November 2023


There are no words

By Anna Goldsworthy
Finding solace and surprise around a family Scrabble board with a grandmother in decline

GEEKS, my cousin spells out.

“What are you implying?” I ask.

He grins. “Take a look around this room.”

My aunt laughs uproariously. “I was manic on Saturday. Ask your sister!”

HYPER, spells my brother, on a Triple Word Score. At the beginning of this game, when he allowed me to be his partner, he suggested 30 points per move as an appropriate minimum. Once again he meets his quota.

“Well done, darling!” beams my grandmother, Minna, who is the only one playing without a teammate.

“Watch out,” says my other cousin. “Minna’s got her eye on that other Triple Word.”

“Red rag to a bull,” my father agrees, and leans back on his chair to check on my grandfather, behind the curtain. We’re making it up as we go along, he had said to me, when I arrived.

“What’s that Grandpa doing?” asks Minna.

“Just having a lazy day,” my father reassures her.

Sometimes, when I was small, my grandparents would take me to the symphony. Grandpa was still working back then, and was purposeful and energetic, but he would often fall asleep when the music started. I remember sitting in the front row of the dress circle at Festival Theatre, watching Rolf Harris caper through the orchestra, painting on a giant easel or tying down a kangaroo. Minna sat beside me in bright-eyed enchantment. When Grandpa snored, she elbowed him awake. “Never do that again,” he whispered with surprising vehemence. I had smuggled in some sprigs of parsley from dinner, which were becoming clumpy in my fists. As soon as I was sure nobody was looking, I casually unfurled them and sprinkled them over the balcony, garnishing the audience below.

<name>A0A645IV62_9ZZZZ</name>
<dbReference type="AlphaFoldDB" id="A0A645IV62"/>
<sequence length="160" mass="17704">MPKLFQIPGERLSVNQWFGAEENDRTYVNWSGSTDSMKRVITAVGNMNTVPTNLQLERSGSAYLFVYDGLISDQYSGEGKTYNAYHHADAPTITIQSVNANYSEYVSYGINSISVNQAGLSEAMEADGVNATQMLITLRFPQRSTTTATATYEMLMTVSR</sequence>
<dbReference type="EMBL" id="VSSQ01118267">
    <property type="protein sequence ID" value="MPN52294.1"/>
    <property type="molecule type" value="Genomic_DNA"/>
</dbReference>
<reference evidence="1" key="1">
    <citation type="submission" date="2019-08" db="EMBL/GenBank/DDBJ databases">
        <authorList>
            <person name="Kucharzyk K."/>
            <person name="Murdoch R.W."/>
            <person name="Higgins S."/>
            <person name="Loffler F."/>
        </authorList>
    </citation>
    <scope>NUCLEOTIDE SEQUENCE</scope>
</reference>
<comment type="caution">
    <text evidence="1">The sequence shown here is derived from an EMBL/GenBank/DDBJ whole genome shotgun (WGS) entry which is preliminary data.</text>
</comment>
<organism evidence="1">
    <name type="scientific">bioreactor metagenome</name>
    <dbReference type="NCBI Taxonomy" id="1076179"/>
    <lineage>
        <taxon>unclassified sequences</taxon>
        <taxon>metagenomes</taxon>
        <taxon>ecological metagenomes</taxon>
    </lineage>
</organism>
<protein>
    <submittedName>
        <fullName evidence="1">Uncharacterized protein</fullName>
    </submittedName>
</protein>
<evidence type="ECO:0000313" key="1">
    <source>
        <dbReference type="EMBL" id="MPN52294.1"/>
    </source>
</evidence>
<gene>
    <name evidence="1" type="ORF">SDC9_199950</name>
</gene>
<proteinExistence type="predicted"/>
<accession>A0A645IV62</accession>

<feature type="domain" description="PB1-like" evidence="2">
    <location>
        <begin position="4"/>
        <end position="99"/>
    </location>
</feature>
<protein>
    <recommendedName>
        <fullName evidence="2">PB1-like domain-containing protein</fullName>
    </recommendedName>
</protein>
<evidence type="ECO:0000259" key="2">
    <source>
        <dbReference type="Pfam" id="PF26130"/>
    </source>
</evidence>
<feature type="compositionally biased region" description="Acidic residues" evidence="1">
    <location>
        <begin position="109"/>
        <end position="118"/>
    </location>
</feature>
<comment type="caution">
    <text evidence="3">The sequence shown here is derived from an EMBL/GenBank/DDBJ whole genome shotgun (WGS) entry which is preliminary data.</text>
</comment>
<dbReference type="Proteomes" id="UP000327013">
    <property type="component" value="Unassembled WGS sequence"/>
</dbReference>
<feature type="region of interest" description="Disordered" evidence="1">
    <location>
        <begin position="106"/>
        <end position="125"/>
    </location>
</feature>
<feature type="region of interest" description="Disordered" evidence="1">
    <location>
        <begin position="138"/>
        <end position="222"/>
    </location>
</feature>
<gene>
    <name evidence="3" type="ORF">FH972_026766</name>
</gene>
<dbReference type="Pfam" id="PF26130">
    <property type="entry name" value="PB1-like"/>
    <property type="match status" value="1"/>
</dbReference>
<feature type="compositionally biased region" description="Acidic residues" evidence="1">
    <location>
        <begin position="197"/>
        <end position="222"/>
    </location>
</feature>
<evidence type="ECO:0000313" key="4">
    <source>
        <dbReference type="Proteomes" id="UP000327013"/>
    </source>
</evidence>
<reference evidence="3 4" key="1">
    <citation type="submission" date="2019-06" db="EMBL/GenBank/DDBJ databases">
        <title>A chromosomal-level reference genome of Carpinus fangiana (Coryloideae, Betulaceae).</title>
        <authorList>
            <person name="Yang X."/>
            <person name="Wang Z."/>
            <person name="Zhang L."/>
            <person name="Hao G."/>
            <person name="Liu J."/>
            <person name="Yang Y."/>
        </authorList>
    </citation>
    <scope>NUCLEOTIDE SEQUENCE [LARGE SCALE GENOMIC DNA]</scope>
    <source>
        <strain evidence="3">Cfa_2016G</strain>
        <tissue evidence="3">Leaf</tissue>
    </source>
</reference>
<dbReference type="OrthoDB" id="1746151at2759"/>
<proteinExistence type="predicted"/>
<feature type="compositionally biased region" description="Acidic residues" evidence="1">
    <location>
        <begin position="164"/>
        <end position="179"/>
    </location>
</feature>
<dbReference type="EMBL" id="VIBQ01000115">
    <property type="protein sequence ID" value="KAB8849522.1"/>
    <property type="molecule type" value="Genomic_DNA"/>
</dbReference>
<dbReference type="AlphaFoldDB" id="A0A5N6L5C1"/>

In recent years, I would take Minna to the symphony alone. She always looked beautiful when I came to collect her, with her snowy white hair and pastel silky tops, and the silver owl brooch my sister had brought her from Mexico. For years her knees had given her trouble, and during interval she would remain in her seat, insisting she wanted to read the program. But on the way in and out she would smile brightly at the people we met, and always knew the right thing to say. Sometimes they were important people, and sometimes, to my surprise, they didn’t seem to realise that she was an important person too. Instead, their eyes brushed over her and away as if they thought she were just an old lady. Very rarely we came across someone she just didn’t take to – because of his superior manner, perhaps, or ostentatious bow tie. Such lapses of charity were so rare I would report them gleefully back to my aunt, and we would cackle together, with something like relief.

I wonder now how long she had been concealing it. How long she had managed to pass, through expert deployment of curiosity and empathy and those social reflexes honed over a lifetime. It must always have felt like joining the conversation halfway through. I remember a game of charades many Christmases ago in which she kept on calling out the answers of her own team, even though she already knew what they were. At the time we had all laughed at her enthusiasm and impulsiveness.

The last time I went to collect her for the symphony was shortly before the pandemic. I arrived straight from work to find my grandparents sitting at the table in their dressing gowns, doing the crossword. Grandpa was eating a piece of toast. They were surprised but pleased to see me. They were always pleased to see me.